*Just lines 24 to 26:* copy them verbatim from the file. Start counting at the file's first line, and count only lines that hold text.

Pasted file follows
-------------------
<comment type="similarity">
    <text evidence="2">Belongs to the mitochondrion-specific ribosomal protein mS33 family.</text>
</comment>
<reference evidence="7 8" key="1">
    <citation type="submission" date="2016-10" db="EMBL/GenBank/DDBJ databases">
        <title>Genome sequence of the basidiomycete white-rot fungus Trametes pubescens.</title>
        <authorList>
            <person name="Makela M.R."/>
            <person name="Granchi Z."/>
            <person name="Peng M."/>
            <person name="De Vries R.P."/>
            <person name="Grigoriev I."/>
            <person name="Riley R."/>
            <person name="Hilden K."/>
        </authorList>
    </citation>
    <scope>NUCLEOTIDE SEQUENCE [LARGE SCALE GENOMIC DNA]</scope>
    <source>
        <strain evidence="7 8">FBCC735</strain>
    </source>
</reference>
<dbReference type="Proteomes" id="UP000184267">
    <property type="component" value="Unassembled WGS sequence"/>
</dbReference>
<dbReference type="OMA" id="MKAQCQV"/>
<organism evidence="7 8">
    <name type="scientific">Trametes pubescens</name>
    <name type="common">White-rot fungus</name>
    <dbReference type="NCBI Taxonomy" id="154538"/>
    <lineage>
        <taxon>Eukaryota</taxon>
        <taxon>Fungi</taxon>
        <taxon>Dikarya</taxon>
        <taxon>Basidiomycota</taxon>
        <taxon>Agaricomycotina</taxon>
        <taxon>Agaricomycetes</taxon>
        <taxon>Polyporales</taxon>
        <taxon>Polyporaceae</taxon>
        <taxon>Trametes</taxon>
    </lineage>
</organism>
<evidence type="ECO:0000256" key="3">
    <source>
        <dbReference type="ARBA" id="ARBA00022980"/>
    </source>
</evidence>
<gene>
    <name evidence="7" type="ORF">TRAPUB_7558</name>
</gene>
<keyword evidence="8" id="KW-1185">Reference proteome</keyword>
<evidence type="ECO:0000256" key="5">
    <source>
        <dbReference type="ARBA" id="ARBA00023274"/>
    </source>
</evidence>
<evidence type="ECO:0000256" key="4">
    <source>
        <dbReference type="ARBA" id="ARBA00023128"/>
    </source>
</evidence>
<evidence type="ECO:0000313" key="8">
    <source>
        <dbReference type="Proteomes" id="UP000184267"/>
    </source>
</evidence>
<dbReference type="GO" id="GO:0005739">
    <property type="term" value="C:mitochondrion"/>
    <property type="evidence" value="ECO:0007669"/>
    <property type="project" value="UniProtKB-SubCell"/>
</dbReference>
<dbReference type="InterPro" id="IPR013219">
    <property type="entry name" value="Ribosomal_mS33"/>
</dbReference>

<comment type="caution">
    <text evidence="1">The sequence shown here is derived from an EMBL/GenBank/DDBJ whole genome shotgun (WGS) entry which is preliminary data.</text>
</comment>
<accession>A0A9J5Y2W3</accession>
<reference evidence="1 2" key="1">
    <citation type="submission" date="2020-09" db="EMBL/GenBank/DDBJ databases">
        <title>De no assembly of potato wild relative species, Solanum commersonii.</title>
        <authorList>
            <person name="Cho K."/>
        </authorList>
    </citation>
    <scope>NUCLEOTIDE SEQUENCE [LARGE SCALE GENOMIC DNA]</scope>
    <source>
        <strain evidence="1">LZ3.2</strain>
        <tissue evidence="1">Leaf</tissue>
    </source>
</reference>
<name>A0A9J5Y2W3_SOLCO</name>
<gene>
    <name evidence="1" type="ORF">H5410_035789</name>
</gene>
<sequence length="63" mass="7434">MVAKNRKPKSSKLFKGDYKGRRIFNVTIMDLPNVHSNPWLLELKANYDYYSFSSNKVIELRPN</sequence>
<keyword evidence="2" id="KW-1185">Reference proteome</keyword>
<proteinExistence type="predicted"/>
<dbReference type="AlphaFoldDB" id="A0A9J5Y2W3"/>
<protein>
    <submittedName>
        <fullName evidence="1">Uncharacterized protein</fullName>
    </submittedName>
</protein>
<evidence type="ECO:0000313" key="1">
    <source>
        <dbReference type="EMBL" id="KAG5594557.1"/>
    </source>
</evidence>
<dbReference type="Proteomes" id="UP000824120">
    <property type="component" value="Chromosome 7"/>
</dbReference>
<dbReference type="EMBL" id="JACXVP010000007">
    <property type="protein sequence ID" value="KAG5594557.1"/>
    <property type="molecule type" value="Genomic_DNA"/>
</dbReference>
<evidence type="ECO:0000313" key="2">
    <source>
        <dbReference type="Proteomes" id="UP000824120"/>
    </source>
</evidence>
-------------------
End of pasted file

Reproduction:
</dbReference>
<dbReference type="OMA" id="MKAQCQV"/>
<organism evidence="7 8">